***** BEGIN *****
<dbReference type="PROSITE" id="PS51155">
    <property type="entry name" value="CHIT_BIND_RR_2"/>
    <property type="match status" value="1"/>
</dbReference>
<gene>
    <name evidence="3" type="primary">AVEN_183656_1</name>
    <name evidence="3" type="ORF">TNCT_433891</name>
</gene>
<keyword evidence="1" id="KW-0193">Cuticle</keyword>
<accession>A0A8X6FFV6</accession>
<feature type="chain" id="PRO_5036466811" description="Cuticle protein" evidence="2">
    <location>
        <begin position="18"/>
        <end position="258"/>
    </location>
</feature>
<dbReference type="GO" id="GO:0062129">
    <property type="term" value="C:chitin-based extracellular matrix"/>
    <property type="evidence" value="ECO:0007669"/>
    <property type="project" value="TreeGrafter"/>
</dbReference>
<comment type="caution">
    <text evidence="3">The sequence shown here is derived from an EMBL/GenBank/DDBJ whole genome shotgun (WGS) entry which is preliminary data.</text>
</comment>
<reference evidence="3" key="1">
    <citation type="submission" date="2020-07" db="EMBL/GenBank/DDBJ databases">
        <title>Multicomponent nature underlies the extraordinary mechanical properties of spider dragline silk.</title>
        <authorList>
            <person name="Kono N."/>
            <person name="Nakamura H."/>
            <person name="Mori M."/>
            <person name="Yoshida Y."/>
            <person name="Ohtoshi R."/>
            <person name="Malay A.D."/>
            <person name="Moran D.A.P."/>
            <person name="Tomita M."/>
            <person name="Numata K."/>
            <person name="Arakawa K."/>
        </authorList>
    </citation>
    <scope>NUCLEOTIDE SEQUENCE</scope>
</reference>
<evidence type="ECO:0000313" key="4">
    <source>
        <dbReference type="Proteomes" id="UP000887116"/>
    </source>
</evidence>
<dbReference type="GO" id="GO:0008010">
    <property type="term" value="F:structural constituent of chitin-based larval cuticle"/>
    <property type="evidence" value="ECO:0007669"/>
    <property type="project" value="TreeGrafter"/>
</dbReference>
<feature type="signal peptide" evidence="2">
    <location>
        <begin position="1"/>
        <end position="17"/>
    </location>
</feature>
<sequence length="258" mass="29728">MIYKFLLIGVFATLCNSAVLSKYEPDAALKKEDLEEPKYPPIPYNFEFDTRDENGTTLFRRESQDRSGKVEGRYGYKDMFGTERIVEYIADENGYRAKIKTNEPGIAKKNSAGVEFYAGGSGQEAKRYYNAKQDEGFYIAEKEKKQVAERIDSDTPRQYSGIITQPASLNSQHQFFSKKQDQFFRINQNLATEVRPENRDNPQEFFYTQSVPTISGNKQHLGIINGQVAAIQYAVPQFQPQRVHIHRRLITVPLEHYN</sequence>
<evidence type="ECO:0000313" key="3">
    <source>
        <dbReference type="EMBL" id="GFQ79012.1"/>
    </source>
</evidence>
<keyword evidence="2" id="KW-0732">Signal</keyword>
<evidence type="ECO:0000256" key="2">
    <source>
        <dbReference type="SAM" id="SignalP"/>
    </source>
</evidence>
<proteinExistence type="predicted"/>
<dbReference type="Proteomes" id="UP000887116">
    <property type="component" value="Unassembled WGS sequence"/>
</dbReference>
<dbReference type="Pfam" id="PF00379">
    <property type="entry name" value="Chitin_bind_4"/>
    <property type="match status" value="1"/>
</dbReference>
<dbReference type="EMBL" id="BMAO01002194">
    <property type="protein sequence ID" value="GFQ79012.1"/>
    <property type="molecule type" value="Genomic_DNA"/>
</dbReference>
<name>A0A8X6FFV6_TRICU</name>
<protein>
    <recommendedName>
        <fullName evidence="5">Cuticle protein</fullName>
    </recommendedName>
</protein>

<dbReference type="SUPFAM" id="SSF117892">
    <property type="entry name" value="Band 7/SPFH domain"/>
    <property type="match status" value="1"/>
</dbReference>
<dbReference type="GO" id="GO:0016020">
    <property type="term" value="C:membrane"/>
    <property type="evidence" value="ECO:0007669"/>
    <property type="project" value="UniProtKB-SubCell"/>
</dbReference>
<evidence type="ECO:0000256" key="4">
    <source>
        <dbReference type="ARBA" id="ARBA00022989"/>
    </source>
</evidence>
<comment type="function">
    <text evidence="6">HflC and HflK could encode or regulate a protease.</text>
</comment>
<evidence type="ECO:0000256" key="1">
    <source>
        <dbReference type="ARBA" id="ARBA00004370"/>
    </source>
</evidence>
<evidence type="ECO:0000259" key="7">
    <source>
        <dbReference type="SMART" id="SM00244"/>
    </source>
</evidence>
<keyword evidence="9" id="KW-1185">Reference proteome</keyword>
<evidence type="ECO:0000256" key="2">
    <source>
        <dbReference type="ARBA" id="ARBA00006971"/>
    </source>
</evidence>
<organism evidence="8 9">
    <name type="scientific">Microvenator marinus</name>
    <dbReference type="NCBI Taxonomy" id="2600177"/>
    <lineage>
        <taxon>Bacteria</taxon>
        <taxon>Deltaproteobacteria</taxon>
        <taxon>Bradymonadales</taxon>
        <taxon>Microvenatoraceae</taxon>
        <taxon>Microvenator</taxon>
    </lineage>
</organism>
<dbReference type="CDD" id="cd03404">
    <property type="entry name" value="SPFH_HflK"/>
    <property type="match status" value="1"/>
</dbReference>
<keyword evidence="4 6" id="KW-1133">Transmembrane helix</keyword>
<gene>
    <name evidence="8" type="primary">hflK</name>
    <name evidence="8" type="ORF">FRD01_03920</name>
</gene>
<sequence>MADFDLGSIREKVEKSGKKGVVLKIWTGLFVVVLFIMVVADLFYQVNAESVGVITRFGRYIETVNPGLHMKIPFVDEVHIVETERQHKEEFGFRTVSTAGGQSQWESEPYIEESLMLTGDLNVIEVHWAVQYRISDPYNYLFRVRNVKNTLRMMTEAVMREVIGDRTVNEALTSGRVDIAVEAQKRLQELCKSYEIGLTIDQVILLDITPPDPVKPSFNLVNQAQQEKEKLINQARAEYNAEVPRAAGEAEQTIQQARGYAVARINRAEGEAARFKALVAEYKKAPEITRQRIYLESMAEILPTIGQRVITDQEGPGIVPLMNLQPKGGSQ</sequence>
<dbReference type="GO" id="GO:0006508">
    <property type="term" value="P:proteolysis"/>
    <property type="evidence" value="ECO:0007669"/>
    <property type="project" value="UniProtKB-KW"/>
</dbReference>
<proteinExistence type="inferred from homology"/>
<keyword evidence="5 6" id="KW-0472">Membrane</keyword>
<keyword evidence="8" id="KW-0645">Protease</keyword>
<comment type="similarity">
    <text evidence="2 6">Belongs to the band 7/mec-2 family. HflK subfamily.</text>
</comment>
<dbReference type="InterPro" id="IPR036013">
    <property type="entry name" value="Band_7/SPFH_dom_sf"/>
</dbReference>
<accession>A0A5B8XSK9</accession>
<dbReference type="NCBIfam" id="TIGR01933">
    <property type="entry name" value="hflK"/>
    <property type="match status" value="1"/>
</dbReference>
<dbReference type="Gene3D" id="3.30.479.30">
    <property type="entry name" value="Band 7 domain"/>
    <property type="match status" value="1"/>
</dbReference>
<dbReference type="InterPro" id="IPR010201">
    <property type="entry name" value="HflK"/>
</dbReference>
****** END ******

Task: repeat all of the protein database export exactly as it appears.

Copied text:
<dbReference type="PROSITE" id="PS51155">
    <property type="entry name" value="CHIT_BIND_RR_2"/>
    <property type="match status" value="1"/>
</dbReference>
<gene>
    <name evidence="3" type="primary">AVEN_183656_1</name>
    <name evidence="3" type="ORF">TNCT_433891</name>
</gene>
<keyword evidence="1" id="KW-0193">Cuticle</keyword>
<accession>A0A8X6FFV6</accession>
<feature type="chain" id="PRO_5036466811" description="Cuticle protein" evidence="2">
    <location>
        <begin position="18"/>
        <end position="258"/>
    </location>
</feature>
<dbReference type="GO" id="GO:0062129">
    <property type="term" value="C:chitin-based extracellular matrix"/>
    <property type="evidence" value="ECO:0007669"/>
    <property type="project" value="TreeGrafter"/>
</dbReference>
<comment type="caution">
    <text evidence="3">The sequence shown here is derived from an EMBL/GenBank/DDBJ whole genome shotgun (WGS) entry which is preliminary data.</text>
</comment>
<reference evidence="3" key="1">
    <citation type="submission" date="2020-07" db="EMBL/GenBank/DDBJ databases">
        <title>Multicomponent nature underlies the extraordinary mechanical properties of spider dragline silk.</title>
        <authorList>
            <person name="Kono N."/>
            <person name="Nakamura H."/>
            <person name="Mori M."/>
            <person name="Yoshida Y."/>
            <person name="Ohtoshi R."/>
            <person name="Malay A.D."/>
            <person name="Moran D.A.P."/>
            <person name="Tomita M."/>
            <person name="Numata K."/>
            <person name="Arakawa K."/>
        </authorList>
    </citation>
    <scope>NUCLEOTIDE SEQUENCE</scope>
</reference>
<evidence type="ECO:0000313" key="4">
    <source>
        <dbReference type="Proteomes" id="UP000887116"/>
    </source>
</evidence>
<dbReference type="GO" id="GO:0008010">
    <property type="term" value="F:structural constituent of chitin-based larval cuticle"/>
    <property type="evidence" value="ECO:0007669"/>
    <property type="project" value="TreeGrafter"/>
</dbReference>
<feature type="signal peptide" evidence="2">
    <location>
        <begin position="1"/>
        <end position="17"/>
    </location>
</feature>
<sequence length="258" mass="29728">MIYKFLLIGVFATLCNSAVLSKYEPDAALKKEDLEEPKYPPIPYNFEFDTRDENGTTLFRRESQDRSGKVEGRYGYKDMFGTERIVEYIADENGYRAKIKTNEPGIAKKNSAGVEFYAGGSGQEAKRYYNAKQDEGFYIAEKEKKQVAERIDSDTPRQYSGIITQPASLNSQHQFFSKKQDQFFRINQNLATEVRPENRDNPQEFFYTQSVPTISGNKQHLGIINGQVAAIQYAVPQFQPQRVHIHRRLITVPLEHYN</sequence>
<evidence type="ECO:0000313" key="3">
    <source>
        <dbReference type="EMBL" id="GFQ79012.1"/>
    </source>
</evidence>
<keyword evidence="2" id="KW-0732">Signal</keyword>
<evidence type="ECO:0000256" key="2">
    <source>
        <dbReference type="SAM" id="SignalP"/>
    </source>
</evidence>
<proteinExistence type="predicted"/>
<dbReference type="Proteomes" id="UP000887116">
    <property type="component" value="Unassembled WGS sequence"/>
</dbReference>
<dbReference type="Pfam" id="PF00379">
    <property type="entry name" value="Chitin_bind_4"/>
    <property type="match status" value="1"/>
</dbReference>
<dbReference type="EMBL" id="BMAO01002194">
    <property type="protein sequence ID" value="GFQ79012.1"/>
    <property type="molecule type" value="Genomic_DNA"/>
</dbReference>
<name>A0A8X6FFV6_TRICU</name>
<protein>
    <recommendedName>
        <fullName evidence="5">Cuticle protein</fullName>
    </recommendedName>
</protein>

<dbReference type="SUPFAM" id="SSF117892">
    <property type="entry name" value="Band 7/SPFH domain"/>
    <property type="match status" value="1"/>
</dbReference>
<dbReference type="GO" id="GO:0016020">
    <property type="term" value="C:membrane"/>
    <property type="evidence" value="ECO:0007669"/>
    <property type="project" value="UniProtKB-SubCell"/>
</dbReference>
<evidence type="ECO:0000256" key="4">
    <source>
        <dbReference type="ARBA" id="ARBA00022989"/>
    </source>
</evidence>
<comment type="function">
    <text evidence="6">HflC and HflK could encode or regulate a protease.</text>
</comment>
<evidence type="ECO:0000256" key="1">
    <source>
        <dbReference type="ARBA" id="ARBA00004370"/>
    </source>
</evidence>
<evidence type="ECO:0000259" key="7">
    <source>
        <dbReference type="SMART" id="SM00244"/>
    </source>
</evidence>
<keyword evidence="9" id="KW-1185">Reference proteome</keyword>
<evidence type="ECO:0000256" key="2">
    <source>
        <dbReference type="ARBA" id="ARBA00006971"/>
    </source>
</evidence>
<organism evidence="8 9">
    <name type="scientific">Microvenator marinus</name>
    <dbReference type="NCBI Taxonomy" id="2600177"/>
    <lineage>
        <taxon>Bacteria</taxon>
        <taxon>Deltaproteobacteria</taxon>
        <taxon>Bradymonadales</taxon>
        <taxon>Microvenatoraceae</taxon>
        <taxon>Microvenator</taxon>
    </lineage>
</organism>
<dbReference type="CDD" id="cd03404">
    <property type="entry name" value="SPFH_HflK"/>
    <property type="match status" value="1"/>
</dbReference>
<keyword evidence="4 6" id="KW-1133">Transmembrane helix</keyword>
<gene>
    <name evidence="8" type="primary">hflK</name>
    <name evidence="8" type="ORF">FRD01_03920</name>
</gene>
<sequence>MADFDLGSIREKVEKSGKKGVVLKIWTGLFVVVLFIMVVADLFYQVNAESVGVITRFGRYIETVNPGLHMKIPFVDEVHIVETERQHKEEFGFRTVSTAGGQSQWESEPYIEESLMLTGDLNVIEVHWAVQYRISDPYNYLFRVRNVKNTLRMMTEAVMREVIGDRTVNEALTSGRVDIAVEAQKRLQELCKSYEIGLTIDQVILLDITPPDPVKPSFNLVNQAQQEKEKLINQARAEYNAEVPRAAGEAEQTIQQARGYAVARINRAEGEAARFKALVAEYKKAPEITRQRIYLESMAEILPTIGQRVITDQEGPGIVPLMNLQPKGGSQ</sequence>
<dbReference type="GO" id="GO:0006508">
    <property type="term" value="P:proteolysis"/>
    <property type="evidence" value="ECO:0007669"/>
    <property type="project" value="UniProtKB-KW"/>
</dbReference>
<proteinExistence type="inferred from homology"/>
<keyword evidence="5 6" id="KW-0472">Membrane</keyword>
<keyword evidence="8" id="KW-0645">Protease</keyword>
<comment type="similarity">
    <text evidence="2 6">Belongs to the band 7/mec-2 family. HflK subfamily.</text>
</comment>
<dbReference type="InterPro" id="IPR036013">
    <property type="entry name" value="Band_7/SPFH_dom_sf"/>
</dbReference>
<accession>A0A5B8XSK9</accession>
<dbReference type="NCBIfam" id="TIGR01933">
    <property type="entry name" value="hflK"/>
    <property type="match status" value="1"/>
</dbReference>
<dbReference type="Gene3D" id="3.30.479.30">
    <property type="entry name" value="Band 7 domain"/>
    <property type="match status" value="1"/>
</dbReference>
<dbReference type="InterPro" id="IPR010201">
    <property type="entry name" value="HflK"/>
</dbReference>